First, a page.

09 Sep Mapping the State of Play on the Global Food Landscape
The Special issue of Canadian Food Studies on Mapping the State of Play on the Global Food Landscape is now online and freely available here: http://canadianfoodstudies.uwaterloo.ca/index.php/cfs/index
I have published a piece about the need for reflexive governance arrangements for sustainable food security. You can find that here: http://canadianfoodstudies.uwaterloo.ca/index.php/cfs/article/view/104/135
Please share the link to the issue with your colleagues and networks. The articles are freely available online.
Here is what Raj Patel and Frances Moore Lappé had to say about the special issue
That it is possible to have a journal entitled Canadian Food Studies, and that this journal should produce a special issue populated by so many different, and thoughtful, critiques of the global food system is testament to the work of many of the scholars whose names appear in the table of contents. It is particularly pleasing that today’s food studies A-list has produced a collection that is so directly useful to, and nurturing of, a future generation of scholars. Today’s frontiers of enquiry—from finance to the contours of a twenty-first century right to food—are excitingly different from those a generation ago, and every paper in the collection crackles with good ideas.
Yet much work remains, particularly for students of food in the world’s largest and second largest settler colonies, Canada and the United States. We need more explicitly to be thinking about the relationships of food, race, first nations and colonialism. Many of the dynamics explored at a global level—intellectual property, land, trade, finance, and above all sovereignty—have their antecedents in historical and contemporary food politics within Canada and the United States.
But it is not unreasonable to hope that the passion, concern for the development of younger scholars, and depth of analysis that characterizes the contributions to this outward-looking special issue might in the future be turned inward, to Canada’s ongoing colonial moment.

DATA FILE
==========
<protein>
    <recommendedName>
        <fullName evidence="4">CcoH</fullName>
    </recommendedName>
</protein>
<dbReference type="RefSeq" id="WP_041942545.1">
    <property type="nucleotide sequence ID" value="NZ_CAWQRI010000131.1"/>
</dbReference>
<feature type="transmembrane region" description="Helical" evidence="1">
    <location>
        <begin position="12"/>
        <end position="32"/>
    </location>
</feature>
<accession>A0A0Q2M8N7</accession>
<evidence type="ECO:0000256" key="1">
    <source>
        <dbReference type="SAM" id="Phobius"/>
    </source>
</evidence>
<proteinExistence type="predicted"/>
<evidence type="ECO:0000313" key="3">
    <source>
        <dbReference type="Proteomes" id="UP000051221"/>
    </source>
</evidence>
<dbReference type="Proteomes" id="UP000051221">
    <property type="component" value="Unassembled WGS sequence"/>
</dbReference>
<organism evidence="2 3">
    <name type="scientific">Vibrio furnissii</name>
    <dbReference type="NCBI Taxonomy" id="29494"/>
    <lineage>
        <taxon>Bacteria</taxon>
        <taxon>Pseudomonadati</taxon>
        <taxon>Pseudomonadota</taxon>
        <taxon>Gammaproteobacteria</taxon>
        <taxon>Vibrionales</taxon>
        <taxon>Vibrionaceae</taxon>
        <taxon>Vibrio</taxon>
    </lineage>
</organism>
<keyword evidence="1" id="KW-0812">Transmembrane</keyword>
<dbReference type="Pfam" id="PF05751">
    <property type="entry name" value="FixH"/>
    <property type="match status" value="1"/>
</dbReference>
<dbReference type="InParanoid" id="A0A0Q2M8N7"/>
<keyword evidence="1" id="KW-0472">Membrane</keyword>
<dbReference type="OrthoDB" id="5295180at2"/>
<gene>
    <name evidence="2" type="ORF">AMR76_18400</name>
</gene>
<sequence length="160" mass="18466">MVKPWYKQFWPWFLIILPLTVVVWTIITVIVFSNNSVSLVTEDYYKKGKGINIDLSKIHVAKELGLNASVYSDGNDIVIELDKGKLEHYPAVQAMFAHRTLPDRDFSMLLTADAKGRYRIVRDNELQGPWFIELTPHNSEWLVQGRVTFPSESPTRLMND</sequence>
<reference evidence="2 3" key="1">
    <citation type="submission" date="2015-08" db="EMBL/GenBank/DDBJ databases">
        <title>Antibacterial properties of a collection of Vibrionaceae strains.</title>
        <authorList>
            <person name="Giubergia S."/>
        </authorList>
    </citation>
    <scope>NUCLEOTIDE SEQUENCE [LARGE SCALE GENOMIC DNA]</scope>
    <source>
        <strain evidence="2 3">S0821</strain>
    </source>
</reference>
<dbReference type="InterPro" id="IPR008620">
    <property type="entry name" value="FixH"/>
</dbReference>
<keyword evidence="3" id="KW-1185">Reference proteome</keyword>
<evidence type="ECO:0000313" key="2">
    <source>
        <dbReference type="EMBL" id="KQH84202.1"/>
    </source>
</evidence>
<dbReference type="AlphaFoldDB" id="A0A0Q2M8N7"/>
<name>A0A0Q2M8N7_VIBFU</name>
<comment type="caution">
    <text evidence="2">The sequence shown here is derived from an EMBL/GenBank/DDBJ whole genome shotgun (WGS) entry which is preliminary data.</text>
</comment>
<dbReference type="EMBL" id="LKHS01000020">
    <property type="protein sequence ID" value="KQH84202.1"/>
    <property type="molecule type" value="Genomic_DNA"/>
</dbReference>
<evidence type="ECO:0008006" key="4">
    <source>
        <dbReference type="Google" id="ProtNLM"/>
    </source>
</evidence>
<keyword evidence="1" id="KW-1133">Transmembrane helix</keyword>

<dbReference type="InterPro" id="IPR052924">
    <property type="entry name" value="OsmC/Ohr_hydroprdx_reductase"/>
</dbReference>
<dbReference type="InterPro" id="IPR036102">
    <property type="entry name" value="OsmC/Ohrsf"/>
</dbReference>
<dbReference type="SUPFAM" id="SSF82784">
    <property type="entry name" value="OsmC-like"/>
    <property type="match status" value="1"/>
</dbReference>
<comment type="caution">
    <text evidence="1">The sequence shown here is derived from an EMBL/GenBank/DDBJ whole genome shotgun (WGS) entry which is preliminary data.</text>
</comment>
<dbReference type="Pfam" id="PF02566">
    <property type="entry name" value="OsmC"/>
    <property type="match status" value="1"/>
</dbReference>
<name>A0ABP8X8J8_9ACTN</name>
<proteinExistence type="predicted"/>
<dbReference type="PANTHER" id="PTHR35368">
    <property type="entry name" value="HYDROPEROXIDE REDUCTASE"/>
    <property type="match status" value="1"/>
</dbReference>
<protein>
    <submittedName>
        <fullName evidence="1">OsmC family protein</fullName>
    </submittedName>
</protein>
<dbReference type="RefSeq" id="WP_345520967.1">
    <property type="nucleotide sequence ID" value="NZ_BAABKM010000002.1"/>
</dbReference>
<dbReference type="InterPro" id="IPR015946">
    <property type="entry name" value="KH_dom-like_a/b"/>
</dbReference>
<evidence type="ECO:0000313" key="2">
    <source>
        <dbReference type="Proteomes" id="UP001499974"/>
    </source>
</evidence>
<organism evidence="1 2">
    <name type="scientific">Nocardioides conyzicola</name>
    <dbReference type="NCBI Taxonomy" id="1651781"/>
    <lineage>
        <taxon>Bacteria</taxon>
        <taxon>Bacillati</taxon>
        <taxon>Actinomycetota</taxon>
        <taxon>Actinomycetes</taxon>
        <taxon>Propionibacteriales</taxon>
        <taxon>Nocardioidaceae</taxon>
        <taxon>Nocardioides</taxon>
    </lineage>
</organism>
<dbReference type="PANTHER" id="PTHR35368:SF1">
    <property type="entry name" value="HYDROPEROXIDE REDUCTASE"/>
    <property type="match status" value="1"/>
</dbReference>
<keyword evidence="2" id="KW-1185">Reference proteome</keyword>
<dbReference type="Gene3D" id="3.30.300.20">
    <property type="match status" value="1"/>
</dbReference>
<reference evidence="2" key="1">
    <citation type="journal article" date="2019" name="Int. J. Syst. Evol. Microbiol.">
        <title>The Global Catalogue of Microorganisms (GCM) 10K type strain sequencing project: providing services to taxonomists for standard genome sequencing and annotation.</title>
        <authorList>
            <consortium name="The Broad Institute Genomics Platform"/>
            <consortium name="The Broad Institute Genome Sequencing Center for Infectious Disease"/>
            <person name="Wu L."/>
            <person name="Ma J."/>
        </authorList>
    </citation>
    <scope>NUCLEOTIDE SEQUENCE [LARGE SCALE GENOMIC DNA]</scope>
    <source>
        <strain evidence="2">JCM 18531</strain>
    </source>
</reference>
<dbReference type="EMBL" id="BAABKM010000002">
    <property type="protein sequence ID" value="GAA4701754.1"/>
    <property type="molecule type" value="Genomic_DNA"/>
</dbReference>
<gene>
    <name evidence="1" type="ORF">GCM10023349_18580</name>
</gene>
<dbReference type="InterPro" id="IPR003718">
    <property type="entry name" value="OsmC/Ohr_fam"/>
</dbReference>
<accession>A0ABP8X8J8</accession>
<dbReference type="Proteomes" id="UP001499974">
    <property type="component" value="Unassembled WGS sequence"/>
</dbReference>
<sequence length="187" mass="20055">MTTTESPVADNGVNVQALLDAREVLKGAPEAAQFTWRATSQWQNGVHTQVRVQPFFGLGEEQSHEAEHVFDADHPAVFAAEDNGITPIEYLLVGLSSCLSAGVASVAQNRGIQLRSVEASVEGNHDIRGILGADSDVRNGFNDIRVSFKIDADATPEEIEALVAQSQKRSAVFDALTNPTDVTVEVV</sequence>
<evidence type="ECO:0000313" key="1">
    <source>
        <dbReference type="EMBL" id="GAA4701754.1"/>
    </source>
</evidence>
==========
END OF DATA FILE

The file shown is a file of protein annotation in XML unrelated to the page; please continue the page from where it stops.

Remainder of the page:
The promise of tomorrow’s analysis can be seen in the acuity of today’s and, for that, readers like me can look forward to being doubly grateful for this collection.
-Raj Patel, author of Stuffed and Starved and The Value of Nothing
In my 45 years of striving to understand and address the roots of hunger, I found the “Mapping the Global Food Landscape” workshop to be uniquely helpful in several ways. It gathered specialists across a wide range of disciplines, yet never lost focus. It was truly interactive, while allowing presenters opportunity to share the complexity of their work.
The vision and reality of the gathering enabled participants to understand hunger’s causes and solutions from a systems point of view. Participants brought together insights into the impact of finance, trade and genetic technology and wove these into fresh analysis of the movement toward food as a human right and “food sovereignty” as an expression of an earth-based ethic of self-determination arising in diverse cultures.
The volume of work gathered here holds, therefore, especially powerful potential for enabling scholars and advocates alike to evolve a needed systems understanding of the hunger crisis and its solutions.
-Frances Moore Lappé, Small Planet Institute, author of EcoMind: Changing the Way We Think to Create the World We Want and Hope’s Edge: The Next Diet for A Small Diet